Avian flu 'passed between humans'
09 August 2013 09:03
Avian flu may have been transmitted between people for the first time, scientists say
A father is believed to have passed a lethal strain of avian flu on to his daughter, in a case the first of its kind.
According to research published by the British Medical Journal (BMJ), the 32-year-old daughter from China became infected with the avian influenza A (H7N9) virus after taking care of her ill father in hospital.
Both later died due to multiple organ failure.
The man, 60, is believed to have contracted the illness after regularly visiting a live poultry market, becoming ill with a fever, cough and shortness of breath around a week after his last visit.
His daughter, who is not thought to have been in the presence of live poultry before being admitted to intensive care, developed symptoms around six days after her last contact with her father.
Further investigations showed almost genetically identical virus strains in each patient. But of another 43 people who had close contact with the pair, no one showed signs of severe illness.
Experts from the Jiangsu Provincial Centre for Disease Control and Prevention and the Wuxi Municipal Centre for Disease Control and Prevention believe the case provides strong backing to the theory that H7N9 can be passed between humans, but they point out its ability to transmit itself is "limited and non-sustainable".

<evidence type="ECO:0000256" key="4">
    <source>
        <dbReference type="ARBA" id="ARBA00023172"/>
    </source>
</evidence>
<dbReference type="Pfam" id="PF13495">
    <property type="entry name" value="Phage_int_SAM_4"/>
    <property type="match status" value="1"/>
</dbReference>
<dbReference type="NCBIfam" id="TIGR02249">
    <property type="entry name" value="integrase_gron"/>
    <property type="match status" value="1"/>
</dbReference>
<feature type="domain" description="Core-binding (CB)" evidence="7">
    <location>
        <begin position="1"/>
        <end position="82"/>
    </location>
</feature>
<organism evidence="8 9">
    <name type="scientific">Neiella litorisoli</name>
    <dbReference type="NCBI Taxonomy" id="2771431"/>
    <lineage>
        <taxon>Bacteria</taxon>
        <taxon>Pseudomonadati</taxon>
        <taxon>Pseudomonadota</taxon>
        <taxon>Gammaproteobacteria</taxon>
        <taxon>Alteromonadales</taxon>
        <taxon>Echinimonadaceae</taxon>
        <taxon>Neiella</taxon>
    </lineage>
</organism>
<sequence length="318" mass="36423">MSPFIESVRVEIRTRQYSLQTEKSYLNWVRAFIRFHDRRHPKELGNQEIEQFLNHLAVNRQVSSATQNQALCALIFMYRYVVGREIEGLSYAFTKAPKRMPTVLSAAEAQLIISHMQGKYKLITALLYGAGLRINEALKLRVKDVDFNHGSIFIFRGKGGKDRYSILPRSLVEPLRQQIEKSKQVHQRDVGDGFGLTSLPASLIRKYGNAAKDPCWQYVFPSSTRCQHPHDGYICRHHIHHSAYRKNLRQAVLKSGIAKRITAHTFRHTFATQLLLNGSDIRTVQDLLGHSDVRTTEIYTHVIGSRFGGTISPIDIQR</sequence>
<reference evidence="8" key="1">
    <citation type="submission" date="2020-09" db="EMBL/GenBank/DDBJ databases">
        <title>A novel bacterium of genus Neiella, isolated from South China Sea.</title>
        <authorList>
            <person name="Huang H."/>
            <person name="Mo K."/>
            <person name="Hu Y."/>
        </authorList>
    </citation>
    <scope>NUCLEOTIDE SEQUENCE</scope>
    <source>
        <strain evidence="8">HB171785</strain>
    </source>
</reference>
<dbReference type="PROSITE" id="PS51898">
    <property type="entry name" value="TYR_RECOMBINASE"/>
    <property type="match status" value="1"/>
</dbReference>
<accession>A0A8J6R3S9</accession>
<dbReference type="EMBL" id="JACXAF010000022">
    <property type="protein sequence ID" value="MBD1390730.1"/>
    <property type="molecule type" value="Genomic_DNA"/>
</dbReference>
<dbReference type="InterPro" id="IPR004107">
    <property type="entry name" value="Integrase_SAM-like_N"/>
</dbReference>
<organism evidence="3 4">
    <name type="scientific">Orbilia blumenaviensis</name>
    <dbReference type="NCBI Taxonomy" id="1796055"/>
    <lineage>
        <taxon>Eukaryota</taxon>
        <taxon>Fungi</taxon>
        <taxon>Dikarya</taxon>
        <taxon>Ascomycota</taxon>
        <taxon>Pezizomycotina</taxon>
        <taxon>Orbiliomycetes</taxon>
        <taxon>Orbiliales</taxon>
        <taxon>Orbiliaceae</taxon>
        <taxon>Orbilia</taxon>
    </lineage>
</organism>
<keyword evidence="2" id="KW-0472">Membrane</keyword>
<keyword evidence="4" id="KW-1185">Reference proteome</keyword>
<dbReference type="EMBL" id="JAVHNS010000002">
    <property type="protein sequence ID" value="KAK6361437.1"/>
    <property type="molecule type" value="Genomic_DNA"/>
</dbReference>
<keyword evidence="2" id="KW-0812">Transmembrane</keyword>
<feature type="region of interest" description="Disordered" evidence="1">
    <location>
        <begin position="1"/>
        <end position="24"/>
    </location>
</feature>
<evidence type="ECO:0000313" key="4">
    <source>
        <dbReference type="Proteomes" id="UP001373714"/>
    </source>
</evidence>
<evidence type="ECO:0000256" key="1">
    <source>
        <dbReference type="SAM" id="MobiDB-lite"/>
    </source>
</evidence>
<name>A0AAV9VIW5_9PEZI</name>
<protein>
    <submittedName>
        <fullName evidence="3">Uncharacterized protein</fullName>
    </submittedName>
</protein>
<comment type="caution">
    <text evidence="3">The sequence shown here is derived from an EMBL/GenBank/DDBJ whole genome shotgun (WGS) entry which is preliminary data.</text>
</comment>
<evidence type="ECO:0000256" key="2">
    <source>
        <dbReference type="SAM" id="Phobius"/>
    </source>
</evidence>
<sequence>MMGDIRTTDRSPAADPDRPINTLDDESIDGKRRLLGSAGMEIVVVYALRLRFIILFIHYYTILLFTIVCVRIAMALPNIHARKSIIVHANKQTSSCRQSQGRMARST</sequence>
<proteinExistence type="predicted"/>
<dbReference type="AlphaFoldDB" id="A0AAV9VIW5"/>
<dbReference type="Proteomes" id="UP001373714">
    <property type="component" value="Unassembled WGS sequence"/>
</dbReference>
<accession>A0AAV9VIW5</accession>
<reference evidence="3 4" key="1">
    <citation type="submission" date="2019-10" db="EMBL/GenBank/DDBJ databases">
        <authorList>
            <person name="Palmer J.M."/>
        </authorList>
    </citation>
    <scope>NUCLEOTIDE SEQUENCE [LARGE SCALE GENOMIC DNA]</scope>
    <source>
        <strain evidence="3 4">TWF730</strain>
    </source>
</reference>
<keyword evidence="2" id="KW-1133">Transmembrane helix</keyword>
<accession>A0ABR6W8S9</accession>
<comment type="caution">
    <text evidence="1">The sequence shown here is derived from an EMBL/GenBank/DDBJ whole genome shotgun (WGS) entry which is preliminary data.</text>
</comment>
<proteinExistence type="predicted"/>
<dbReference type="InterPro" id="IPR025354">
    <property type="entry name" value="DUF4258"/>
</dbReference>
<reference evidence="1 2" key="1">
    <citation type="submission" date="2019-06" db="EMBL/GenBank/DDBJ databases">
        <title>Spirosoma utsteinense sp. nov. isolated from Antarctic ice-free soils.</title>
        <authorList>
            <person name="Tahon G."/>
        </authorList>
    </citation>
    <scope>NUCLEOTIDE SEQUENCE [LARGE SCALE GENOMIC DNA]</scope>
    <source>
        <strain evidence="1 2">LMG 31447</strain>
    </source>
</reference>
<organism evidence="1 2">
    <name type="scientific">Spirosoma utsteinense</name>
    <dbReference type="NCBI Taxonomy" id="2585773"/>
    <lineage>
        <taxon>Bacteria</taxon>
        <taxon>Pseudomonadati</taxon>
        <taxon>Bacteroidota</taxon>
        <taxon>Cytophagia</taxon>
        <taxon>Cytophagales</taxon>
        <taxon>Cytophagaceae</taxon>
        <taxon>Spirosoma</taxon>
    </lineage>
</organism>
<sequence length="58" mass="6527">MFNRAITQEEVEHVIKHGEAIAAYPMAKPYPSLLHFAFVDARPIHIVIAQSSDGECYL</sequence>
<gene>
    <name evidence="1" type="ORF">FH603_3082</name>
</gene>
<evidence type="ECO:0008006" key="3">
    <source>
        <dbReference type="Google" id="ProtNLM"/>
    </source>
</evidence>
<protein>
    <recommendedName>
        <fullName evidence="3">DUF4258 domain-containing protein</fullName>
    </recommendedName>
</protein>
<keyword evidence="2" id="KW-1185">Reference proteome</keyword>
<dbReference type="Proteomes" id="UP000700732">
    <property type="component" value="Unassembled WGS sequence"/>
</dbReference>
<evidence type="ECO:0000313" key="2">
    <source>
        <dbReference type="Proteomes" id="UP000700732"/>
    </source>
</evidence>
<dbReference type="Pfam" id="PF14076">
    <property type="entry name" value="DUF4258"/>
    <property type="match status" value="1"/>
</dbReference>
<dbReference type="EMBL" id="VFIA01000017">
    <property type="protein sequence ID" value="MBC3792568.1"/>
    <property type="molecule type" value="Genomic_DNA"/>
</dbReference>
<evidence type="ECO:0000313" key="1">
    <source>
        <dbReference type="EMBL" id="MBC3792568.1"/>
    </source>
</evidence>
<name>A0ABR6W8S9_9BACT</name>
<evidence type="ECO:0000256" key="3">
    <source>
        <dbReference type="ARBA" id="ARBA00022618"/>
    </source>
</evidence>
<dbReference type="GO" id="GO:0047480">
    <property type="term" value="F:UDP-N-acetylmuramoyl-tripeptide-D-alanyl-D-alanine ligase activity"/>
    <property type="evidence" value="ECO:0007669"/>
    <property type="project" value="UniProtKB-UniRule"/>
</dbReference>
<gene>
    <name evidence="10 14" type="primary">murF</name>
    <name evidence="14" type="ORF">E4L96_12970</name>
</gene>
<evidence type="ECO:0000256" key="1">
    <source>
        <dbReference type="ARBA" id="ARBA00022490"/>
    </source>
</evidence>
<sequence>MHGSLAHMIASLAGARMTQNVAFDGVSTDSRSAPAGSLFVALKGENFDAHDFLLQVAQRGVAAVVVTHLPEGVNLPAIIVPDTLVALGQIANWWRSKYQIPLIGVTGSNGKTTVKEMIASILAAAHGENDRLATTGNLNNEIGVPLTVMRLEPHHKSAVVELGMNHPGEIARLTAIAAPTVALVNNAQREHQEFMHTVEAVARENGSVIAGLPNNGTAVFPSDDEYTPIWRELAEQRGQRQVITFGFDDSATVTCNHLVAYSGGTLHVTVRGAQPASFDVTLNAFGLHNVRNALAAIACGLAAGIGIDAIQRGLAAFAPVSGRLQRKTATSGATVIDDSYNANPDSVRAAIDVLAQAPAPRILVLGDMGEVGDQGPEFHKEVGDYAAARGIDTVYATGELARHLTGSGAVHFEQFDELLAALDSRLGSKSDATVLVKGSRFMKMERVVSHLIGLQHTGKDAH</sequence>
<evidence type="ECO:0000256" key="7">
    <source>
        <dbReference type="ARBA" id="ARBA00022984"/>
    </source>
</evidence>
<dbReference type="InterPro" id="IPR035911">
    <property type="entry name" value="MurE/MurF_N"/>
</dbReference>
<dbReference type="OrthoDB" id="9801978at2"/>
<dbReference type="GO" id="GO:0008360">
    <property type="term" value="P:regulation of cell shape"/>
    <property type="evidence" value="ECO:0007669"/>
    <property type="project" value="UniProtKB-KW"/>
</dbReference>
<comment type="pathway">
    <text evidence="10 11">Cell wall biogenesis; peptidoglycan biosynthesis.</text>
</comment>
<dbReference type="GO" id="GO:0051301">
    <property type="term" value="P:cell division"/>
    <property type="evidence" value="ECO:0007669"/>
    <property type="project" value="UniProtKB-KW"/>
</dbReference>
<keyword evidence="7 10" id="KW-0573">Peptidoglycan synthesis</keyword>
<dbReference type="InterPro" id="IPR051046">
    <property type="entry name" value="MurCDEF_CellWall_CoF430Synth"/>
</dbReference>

This particular strain of avian flu was first detected in China in February, with a total of 133 cases reported up to the end of June. The case highlights the need for
medical travel insurance for anyone expecting to travel abroad.
Dr Peter Horby, senior clinical research fellow at the Oxford University Clinical Research Unit in Hanoi, Vietnam, said: "The most likely source of infection for the daughter was her father, during the period that she cared from him whilst he was ill."
He said other strains of the virus - H5N1, H7N7 and the swine origin flu virus H3N2v - have been present for more than 10 years, but "have not progressed any further down the path towards a pandemic virus".
He added: "Limited human-to-human transmission of H7N9 virus is therefore not surprising, and, like H5N1, H7N7, and H3N2v, does not necessarily represent the early stages of a trajectory towards full adaptation to humans."